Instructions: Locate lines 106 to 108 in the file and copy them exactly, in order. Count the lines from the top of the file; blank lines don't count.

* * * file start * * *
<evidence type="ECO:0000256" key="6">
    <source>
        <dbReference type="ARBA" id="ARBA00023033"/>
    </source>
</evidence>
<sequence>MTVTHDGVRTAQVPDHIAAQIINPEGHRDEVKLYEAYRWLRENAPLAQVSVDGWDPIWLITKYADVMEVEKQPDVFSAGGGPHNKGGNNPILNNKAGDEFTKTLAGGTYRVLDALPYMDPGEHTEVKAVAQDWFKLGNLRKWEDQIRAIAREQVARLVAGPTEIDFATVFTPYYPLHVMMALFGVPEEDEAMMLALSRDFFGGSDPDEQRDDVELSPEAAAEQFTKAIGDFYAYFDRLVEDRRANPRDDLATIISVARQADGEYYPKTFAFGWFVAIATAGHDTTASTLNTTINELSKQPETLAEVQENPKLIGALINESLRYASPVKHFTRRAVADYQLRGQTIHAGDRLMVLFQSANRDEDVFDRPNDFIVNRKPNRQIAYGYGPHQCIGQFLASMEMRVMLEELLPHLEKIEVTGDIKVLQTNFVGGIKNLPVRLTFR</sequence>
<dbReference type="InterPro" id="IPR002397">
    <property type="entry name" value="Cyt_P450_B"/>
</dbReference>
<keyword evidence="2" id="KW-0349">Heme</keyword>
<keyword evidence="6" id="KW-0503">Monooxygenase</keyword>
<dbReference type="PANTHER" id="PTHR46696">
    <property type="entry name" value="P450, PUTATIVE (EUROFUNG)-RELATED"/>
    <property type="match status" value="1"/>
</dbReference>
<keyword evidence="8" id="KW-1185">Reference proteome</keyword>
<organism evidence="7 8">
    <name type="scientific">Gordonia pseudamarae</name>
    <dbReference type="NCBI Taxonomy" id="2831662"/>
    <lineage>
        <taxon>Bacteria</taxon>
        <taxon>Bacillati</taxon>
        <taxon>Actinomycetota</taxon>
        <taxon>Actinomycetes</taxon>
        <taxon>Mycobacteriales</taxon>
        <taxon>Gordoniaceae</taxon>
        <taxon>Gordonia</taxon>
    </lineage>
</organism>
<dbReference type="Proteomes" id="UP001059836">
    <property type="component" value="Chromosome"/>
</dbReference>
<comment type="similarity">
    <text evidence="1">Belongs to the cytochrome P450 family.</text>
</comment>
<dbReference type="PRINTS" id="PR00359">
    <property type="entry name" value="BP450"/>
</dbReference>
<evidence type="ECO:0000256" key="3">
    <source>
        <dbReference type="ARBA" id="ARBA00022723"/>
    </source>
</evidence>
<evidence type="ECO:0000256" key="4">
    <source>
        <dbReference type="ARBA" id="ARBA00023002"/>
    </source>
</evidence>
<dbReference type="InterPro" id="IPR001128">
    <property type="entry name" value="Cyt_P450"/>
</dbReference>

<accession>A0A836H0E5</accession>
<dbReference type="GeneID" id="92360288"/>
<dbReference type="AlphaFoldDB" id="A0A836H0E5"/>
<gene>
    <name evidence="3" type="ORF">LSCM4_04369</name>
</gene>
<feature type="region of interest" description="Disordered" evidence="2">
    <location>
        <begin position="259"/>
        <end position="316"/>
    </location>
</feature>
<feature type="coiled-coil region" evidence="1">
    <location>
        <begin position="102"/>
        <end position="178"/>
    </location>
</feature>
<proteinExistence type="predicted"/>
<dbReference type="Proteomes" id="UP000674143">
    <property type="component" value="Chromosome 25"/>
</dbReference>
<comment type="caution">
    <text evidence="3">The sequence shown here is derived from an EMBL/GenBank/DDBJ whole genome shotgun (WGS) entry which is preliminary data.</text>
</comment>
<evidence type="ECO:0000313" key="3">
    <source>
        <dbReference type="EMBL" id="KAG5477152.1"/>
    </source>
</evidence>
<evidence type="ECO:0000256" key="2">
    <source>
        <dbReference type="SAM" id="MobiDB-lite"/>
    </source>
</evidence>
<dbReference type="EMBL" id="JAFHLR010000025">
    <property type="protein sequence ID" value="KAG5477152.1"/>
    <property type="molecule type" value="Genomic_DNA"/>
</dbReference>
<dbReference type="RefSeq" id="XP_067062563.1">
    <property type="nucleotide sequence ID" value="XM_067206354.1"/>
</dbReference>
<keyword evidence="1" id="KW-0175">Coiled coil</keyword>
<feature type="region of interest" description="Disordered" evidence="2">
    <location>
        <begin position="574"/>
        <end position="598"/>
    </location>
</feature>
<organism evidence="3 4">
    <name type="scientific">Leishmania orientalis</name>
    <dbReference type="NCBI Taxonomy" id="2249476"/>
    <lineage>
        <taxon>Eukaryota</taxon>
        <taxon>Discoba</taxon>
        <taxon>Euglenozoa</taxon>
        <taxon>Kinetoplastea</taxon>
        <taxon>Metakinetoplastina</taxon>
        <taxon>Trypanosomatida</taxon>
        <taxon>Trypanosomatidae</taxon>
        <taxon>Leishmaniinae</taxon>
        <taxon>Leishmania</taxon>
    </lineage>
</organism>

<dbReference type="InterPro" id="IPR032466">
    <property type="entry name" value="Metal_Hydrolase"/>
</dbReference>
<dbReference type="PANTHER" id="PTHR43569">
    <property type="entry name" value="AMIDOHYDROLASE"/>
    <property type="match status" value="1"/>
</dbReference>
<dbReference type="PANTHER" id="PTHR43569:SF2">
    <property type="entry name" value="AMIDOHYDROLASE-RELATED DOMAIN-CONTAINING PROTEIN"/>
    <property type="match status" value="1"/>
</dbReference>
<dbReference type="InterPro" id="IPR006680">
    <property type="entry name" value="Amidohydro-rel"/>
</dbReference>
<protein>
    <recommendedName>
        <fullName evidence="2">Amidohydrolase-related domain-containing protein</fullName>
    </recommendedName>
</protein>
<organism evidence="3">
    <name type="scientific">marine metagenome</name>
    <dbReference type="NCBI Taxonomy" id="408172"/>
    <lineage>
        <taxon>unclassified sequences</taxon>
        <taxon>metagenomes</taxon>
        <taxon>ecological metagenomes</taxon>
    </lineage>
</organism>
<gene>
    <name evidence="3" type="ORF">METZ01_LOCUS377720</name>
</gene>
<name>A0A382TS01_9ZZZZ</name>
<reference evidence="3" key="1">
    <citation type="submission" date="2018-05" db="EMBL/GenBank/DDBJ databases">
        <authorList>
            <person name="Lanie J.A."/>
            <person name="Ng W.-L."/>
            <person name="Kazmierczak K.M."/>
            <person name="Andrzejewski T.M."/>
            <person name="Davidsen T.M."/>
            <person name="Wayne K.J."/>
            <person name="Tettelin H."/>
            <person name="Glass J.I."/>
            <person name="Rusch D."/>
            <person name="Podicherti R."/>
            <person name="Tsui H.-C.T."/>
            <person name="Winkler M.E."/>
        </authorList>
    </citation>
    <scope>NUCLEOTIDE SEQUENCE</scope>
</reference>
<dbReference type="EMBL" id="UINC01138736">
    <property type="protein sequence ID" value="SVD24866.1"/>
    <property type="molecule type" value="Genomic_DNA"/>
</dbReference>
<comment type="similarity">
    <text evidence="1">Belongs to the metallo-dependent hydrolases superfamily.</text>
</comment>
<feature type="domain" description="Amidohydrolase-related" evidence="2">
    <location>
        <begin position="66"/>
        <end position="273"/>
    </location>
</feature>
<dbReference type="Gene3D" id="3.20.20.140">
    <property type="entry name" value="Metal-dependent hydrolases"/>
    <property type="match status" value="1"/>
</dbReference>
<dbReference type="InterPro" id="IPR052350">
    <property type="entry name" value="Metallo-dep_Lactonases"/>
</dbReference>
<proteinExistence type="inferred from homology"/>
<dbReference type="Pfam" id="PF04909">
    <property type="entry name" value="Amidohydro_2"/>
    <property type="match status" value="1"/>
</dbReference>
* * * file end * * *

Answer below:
        <taxon>Discoba</taxon>
        <taxon>Euglenozoa</taxon>
        <taxon>Kinetoplastea</taxon>